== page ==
Archbishop Michael Peers, the Canadian primate, has announced the members of a task force mandated by the house of bishops that will consider alternate episcopal oversight for those who dissent from church decisions.
The members are: Bishop Victoria Matthews of Edmonton (chair), Bishop George Bruce of Ontario, Bishop Thomas Morgan of Saskatoon (who retires Dec. 31 from the diocese) and Bishop Donald Young of Central Newfoundland.
Under the terms of reference, the group will consult with bishops, clergy and lay leaders “in order to identify the range of possible circumstances in which alternative/adequate episcopal oversight might be called for.” The terms also direct the task force to meet with parishes in the diocese of New Westminster that no longer accept the ministry of the diocesan bishop and to meet with the bishop and other diocesan leaders.
The group scheduled a meeting with the New Westminster parishes on Dec. 7 to listen to clergy and lay leaders.
Eight parishes (out of 80) walked out of New Westminster ‘s diocesan synod in 2002, when the governing convention voted to allow the blessing of gay relationships in the diocese; the group formed a coalition called the Anglican Communion in New Westminster (ACiNW). One more parish and a mission church subsequently joined the group, plus a congregation led by a priest who is not licensed in the diocese. One of the original ACiNW parishes was also reclaimed by the diocese when the bishop appointed an interim rector and governing committee and wardens.
Stating that they had lost trust in diocesan bishop Michael Ingham, who supported the synod’s decision, the parishes sought out conservative bishop Terrence Buckle of the Yukon. Although Bishop Ingham formally stated that Bishop Buckle could not exercise authority in New Westminster, Bishop Buckle held services there and participated in a commissioning ceremony attended by conservative bishops and laypeople.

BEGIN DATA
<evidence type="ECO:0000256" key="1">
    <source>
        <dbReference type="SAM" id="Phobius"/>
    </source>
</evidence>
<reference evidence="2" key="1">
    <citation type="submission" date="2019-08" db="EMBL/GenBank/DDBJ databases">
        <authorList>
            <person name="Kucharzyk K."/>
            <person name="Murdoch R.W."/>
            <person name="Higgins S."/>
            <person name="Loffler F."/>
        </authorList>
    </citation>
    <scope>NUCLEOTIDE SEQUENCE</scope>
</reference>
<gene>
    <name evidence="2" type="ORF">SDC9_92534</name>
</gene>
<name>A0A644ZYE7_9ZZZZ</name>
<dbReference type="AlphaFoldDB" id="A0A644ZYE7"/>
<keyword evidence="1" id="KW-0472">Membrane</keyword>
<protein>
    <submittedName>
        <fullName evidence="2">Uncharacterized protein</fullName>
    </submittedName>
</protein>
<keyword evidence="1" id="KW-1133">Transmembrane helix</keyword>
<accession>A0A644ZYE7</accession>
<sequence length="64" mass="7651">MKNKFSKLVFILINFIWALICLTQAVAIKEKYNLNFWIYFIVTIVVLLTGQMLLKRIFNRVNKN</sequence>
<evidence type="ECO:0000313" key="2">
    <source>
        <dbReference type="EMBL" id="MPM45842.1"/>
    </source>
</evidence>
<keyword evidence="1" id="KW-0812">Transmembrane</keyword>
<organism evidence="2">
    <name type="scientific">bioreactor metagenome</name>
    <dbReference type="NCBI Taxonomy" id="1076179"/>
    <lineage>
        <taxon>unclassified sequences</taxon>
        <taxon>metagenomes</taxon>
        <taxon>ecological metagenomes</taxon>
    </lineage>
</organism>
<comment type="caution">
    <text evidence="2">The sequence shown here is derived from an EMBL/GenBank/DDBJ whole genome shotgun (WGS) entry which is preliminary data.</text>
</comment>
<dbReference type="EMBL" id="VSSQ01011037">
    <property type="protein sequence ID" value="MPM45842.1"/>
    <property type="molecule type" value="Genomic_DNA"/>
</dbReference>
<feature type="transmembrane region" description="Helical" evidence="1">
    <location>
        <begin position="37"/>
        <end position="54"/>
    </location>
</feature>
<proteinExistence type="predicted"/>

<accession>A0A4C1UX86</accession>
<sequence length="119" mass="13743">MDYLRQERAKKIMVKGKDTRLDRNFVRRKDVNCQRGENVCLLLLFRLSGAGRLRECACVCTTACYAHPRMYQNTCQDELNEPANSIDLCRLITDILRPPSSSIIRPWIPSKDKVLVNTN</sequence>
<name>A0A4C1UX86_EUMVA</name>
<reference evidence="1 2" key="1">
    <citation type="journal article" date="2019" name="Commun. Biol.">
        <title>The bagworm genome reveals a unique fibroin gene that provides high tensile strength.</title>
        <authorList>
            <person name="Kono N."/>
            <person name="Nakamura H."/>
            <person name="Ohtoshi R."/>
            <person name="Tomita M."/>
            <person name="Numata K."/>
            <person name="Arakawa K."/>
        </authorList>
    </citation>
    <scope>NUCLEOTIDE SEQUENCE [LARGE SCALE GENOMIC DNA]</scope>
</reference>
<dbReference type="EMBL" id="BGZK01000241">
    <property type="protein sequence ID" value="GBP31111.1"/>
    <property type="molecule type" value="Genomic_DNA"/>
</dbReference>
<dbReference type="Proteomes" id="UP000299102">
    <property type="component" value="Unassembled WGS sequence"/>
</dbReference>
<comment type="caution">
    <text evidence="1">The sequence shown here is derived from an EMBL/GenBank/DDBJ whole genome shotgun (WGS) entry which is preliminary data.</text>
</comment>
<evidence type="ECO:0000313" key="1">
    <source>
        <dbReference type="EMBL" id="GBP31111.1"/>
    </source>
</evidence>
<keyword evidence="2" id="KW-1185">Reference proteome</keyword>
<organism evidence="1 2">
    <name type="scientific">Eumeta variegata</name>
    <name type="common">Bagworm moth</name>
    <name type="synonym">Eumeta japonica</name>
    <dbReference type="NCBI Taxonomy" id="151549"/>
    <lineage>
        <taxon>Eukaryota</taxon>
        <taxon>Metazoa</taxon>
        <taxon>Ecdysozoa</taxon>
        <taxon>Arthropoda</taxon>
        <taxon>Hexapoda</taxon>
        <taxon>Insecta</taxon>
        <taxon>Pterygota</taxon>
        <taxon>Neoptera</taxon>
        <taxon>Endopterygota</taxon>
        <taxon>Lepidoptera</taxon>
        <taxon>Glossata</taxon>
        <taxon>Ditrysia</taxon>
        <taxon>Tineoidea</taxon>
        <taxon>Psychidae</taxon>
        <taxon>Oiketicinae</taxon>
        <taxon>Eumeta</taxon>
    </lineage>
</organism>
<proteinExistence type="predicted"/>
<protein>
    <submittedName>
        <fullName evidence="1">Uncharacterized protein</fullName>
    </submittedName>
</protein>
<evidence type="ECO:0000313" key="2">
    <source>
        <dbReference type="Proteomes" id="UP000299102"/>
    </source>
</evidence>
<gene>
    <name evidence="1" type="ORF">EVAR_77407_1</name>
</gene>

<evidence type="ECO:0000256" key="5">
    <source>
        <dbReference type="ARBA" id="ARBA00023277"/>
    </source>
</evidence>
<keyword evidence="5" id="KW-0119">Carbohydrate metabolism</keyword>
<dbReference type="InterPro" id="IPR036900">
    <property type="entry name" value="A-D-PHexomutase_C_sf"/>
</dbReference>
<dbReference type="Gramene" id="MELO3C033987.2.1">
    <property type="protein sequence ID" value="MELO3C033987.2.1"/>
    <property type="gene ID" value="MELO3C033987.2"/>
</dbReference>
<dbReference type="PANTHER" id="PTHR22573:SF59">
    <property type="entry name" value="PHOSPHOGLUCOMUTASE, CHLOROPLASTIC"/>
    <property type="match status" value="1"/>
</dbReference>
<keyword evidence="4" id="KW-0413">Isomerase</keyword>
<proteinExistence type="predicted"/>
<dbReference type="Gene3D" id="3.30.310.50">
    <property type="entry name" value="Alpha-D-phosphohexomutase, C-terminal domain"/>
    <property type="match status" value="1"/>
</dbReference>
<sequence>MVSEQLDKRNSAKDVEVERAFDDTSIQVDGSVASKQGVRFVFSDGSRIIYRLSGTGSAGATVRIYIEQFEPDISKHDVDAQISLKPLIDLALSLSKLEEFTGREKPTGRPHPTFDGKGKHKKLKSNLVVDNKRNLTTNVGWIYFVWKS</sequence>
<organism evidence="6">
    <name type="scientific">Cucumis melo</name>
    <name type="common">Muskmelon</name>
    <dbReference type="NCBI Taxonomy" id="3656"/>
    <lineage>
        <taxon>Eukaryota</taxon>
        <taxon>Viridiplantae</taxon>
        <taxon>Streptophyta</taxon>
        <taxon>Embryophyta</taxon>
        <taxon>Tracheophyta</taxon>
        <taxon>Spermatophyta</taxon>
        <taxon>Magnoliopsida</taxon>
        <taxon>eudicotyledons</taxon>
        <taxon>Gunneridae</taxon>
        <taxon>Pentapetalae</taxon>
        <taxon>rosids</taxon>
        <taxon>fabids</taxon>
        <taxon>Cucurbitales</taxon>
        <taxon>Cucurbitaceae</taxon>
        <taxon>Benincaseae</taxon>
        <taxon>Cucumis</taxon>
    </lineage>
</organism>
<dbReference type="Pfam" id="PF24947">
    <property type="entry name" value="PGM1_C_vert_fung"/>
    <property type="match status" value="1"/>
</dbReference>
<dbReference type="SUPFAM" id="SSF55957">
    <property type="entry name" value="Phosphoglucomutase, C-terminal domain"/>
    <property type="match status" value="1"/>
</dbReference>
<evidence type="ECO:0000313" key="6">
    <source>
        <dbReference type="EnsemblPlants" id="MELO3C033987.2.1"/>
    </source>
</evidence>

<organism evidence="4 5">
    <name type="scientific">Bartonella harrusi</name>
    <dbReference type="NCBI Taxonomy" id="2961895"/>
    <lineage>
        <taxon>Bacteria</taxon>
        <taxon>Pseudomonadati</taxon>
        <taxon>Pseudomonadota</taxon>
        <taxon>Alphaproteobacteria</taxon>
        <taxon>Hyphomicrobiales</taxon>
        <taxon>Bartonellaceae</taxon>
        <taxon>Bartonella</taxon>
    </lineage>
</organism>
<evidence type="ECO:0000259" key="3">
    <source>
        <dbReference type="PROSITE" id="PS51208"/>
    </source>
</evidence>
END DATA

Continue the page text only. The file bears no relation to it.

At its regular fall meeting, the Canadian house of bishops voted to form a task force to investigate the question of alternate episcopal oversight and Bishop Buckle agreed to withdraw from New Westminster.
The task force will report back to the senior bishops, or metropolitans, of the Canadian church by the end of February and present a recommendation to the house of bishops at its April meeting. It will also appoint a mediator “to assist in the identification of possible parameters of alternative/adequate episcopal oversight for the particular situation in New Westminster.”
However, the ACiNW parishes in mid-November wrote to Archbishop Peers asking that conservative bishop William Anderson of the diocese of Caledonia be appointed to “provide true episcopal oversight on an interim basis.”
Bishop Ingham, in a statement, said the attitude of the leaders of the disaffected parishes is making reconciliation “almost impossible.” He added that the parishes’ demand for the appointment of Bishop Anderson, “after the house of bishops has repeatedly urged the withdrawal of Bishop Buckle, illustrates a continuing lack of understanding not only of the mind, role, and powers of the house, but also of the process of episcopal appointment within the Canadian church. Bishops are elected in the Canadian Anglican church, not appointed. What they propose is not possible in our system, and neither is it desirable.”
The “intransigence” of the ACiNW leaders “may force our negotiations to focus on structural separation rather than reconciliation,” said Bishop Ingham.